Reformed Bishops and Catholic Elders by Eugene P. Heideman
(Eerdmans, 1970, 267 pages)
This book is something of a relic from the ecumenical movement of the twentieth century. The ecumenical possibilities looked particularly bright in the years shortly following the Second Vatican Council, and Heideman gives expression to the high hopes of the era: “Our title represents neither ecumenical dream nor eclectic heresy. It is intended to call attention to the sober realities of the life and being of the church in the kingdom of God… The possibility that this earth may one day see reformed bishops and catholic elders must now be reckoned with” (7). For Heideman, in 1970, the prospect of reunion between Protestant churches and the Roman Catholic Church appeared to be a realistic possibility for the immediate future. This didn’t happen, of course, and the prospects for such a reunion today do not appear anywhere on the horizon for even the most optimistic of ecumenists.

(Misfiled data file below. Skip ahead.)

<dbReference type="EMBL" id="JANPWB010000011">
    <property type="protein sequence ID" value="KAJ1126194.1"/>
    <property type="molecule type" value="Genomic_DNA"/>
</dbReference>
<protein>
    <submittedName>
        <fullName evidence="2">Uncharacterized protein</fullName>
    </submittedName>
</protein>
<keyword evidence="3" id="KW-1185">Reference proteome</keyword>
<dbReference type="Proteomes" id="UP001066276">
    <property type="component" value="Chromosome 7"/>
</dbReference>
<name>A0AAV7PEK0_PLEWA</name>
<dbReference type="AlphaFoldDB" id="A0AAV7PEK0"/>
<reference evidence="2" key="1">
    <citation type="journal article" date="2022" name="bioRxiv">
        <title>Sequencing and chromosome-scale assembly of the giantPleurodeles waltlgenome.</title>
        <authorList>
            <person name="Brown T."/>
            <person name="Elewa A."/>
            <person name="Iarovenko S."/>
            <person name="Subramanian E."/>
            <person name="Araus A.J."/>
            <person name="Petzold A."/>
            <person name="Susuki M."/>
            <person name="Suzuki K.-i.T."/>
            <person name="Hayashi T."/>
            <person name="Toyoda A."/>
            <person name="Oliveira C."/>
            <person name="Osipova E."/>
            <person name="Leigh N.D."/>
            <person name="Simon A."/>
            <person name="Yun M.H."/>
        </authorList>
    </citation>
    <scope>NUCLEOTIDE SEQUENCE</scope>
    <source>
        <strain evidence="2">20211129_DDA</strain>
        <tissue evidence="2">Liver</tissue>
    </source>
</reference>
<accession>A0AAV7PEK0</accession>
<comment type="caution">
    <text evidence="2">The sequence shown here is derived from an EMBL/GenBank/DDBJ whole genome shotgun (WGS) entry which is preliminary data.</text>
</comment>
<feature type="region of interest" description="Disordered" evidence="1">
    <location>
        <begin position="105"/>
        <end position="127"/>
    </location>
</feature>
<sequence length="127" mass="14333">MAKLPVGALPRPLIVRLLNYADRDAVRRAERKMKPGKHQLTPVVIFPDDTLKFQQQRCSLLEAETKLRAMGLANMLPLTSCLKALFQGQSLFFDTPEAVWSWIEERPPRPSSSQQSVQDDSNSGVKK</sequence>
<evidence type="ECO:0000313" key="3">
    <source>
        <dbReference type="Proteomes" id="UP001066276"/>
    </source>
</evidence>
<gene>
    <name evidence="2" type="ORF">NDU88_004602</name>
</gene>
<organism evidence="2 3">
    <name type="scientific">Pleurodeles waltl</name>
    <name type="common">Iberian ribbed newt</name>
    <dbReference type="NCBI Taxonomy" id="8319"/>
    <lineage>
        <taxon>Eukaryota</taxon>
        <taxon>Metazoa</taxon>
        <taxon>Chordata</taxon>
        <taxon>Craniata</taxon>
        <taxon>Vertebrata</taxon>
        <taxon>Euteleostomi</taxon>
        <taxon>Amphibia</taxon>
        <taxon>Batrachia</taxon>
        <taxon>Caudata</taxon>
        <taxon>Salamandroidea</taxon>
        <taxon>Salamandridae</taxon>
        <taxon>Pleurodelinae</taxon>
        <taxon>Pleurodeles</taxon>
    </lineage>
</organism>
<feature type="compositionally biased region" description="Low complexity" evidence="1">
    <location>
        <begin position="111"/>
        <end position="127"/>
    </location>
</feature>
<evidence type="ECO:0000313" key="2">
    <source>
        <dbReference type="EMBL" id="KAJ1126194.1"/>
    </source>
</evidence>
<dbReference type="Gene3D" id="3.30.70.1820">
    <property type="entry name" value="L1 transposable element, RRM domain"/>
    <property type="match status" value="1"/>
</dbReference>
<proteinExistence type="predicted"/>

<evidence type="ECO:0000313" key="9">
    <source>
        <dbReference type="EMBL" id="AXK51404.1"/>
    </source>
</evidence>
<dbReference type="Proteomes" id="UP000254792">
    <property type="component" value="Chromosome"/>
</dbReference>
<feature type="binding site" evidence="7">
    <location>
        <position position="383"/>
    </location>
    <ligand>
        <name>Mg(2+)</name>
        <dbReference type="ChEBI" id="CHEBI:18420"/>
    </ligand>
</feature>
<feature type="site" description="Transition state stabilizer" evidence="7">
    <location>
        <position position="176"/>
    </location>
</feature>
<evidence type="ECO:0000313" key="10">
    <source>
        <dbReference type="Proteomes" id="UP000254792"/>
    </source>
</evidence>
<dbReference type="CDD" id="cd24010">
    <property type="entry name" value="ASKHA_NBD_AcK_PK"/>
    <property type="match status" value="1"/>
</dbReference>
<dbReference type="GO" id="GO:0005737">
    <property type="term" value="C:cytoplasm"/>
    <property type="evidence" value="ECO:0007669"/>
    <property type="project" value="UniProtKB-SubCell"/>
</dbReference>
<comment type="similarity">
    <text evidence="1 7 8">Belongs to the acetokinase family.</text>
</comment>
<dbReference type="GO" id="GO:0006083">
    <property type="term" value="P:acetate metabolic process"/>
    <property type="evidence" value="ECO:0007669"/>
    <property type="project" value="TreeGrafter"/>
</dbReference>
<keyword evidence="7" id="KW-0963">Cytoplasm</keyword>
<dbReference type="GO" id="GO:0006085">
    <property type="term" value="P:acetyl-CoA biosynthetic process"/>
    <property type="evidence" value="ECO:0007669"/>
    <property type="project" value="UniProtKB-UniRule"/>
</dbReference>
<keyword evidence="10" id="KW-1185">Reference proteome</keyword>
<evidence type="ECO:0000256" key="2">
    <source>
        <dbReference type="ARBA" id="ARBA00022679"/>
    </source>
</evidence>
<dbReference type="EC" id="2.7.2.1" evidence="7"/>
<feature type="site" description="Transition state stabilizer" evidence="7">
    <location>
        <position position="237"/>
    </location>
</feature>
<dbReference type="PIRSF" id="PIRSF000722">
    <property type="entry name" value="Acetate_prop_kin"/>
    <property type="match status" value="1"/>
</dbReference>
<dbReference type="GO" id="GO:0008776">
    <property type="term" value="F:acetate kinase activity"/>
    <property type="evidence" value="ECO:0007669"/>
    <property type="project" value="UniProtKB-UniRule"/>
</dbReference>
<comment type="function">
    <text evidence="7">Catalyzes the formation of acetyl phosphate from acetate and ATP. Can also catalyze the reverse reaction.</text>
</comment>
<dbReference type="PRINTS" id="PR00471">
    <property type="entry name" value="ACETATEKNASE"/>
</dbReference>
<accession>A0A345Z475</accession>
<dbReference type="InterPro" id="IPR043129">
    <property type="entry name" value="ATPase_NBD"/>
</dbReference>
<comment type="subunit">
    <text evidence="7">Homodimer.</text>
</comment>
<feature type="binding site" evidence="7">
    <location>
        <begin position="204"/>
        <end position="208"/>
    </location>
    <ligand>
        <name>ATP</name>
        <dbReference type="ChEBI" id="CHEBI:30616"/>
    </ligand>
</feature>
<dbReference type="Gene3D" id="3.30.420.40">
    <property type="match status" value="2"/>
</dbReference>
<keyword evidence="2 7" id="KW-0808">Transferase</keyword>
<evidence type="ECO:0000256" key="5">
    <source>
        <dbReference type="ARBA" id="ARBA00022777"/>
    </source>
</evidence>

Despite the fact that it is so evidently a product of its time, Heideman’s book is valuable as more than simply an artifact from a previous era. His discussion of the history and the roles of bishops and elders in various traditions is thorough and insightful. His proposals for church reunion, though no longer applicable in all their specifics, still contain plenty of good suggestions and challenges for the contemporary church. Heideman’s life and his ministry in the Reformed Church in America and the Church of South India were defined by the type of ecumenism that he advocates in Reformed Bishops and Catholic Elders. The book remains a creative, informed, and generous contribution to the ecumenical dialogue.